Prime Minister’s Chief Science Advisor
Kaitohutohu Mātanga Pūtaio Matua ki ti Pirimia
The Prime Minister’s Chief Science Advisor (PMCSA), Kaitohutohu Mātanga Pūtaiao Matua ki te Pirimia, has a broad role centred around advising the Prime Minister on how science in its very broadest sense can inform good decision making in Aotearoa, New Zealand.
- provides strategic advice across sectors, and does not seek to influence operational or funding matters within the science system;
- serves as an accessible conduit of alerts from the science community to government
- provides advice on specific topics, to the Prime Minister or other Ministers; this advice may be informal, or in a formal commissioned report with a synthesis of the available scientific evidence on a topic to inform policy; priorities will be agreed periodically with the Prime Minister
- plays a role in raising the profile of science in Aotearoa, New Zealand, especially amongst young people
- plays a role in making science more accessible to the public, leading by example and encouraging the science community to build trusted relationships with communities
- builds relationships internationally with science advisors and international thought leaders.
The PMCSA is independent and not an employee of the Government, enabling an independence of voice that is free to speak out on important issues. The PMCSA commits to scrupulous management of conflicts, resigns from all Board appointments and leadership roles, and does not apply for research funding in New Zealand during their term.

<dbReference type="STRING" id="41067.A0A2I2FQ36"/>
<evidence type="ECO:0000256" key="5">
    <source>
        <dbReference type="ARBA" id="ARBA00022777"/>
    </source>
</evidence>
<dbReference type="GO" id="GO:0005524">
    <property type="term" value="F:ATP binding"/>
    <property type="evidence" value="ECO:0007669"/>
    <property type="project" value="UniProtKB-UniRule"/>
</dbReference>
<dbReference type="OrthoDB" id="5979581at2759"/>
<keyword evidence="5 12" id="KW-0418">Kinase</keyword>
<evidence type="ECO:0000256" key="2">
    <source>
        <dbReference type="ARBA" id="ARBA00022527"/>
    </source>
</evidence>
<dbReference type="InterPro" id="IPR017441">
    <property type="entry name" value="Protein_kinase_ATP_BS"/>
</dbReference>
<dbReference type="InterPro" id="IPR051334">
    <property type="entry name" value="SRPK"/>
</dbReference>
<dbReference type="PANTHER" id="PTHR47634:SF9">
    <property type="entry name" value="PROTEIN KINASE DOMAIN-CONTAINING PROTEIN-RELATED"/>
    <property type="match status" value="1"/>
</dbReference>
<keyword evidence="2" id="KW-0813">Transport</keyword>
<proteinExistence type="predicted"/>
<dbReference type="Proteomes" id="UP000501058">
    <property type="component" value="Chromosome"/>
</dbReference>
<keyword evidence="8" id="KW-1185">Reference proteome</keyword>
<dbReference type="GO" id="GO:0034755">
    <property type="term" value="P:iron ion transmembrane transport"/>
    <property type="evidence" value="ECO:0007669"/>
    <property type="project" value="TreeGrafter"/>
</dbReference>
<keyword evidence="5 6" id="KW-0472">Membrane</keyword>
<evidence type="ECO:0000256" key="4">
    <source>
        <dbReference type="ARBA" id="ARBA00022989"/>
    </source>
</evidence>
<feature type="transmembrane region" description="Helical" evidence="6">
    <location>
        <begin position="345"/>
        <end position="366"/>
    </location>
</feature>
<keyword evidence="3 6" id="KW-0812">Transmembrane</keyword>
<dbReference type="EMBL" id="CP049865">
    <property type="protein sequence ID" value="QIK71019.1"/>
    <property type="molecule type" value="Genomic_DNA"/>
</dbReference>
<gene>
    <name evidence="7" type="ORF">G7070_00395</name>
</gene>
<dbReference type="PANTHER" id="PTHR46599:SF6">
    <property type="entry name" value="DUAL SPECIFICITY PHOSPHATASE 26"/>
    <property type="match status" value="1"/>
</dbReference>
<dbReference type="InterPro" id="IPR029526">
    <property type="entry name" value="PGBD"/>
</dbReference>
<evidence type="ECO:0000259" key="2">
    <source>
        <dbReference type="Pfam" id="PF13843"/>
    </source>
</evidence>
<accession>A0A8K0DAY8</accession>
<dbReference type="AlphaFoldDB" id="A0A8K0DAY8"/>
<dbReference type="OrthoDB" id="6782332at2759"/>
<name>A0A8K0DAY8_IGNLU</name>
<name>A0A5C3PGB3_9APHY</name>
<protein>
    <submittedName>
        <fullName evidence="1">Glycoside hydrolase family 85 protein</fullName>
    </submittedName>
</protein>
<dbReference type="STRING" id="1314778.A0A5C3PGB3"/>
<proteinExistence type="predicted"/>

Terms of reference:
These are currently undergoing a refresh to acknowledge the wider role played by the Departmental Science Advisor Network, who provide a broader team feeding in independent advice to the Government. Watch this space.
Juliet’s vision for her term in the role:
Juliet has a vision for the role around four principles: rigourous, inclusive, transparent and accessible. She aims to create a trusted bridge between science, society and government.
She notes that inclusivity needs careful definition in Aotearoa, New Zealand and is seeking partnerships to define how to frame her questions in the most inclusive way.
The fable of Foulden Maar – a case study in the collision of scientific evidence and government policies?
Kia ora koutouWhen I took on this role in July, my predecessor had recently put out the now famous “Meth report” – perhaps the best example of the value of this role that the public had seen. Sir Peter, supported by his very experienced researcher Anne...
Kia ora koutou, It has been a very busy month in our Office, with lots of activity on our various work streams, and some rapid reprioritisation to assist in collating an evidence base for those supporting recovery in Christchurch. The Chief Science Advisor Forum...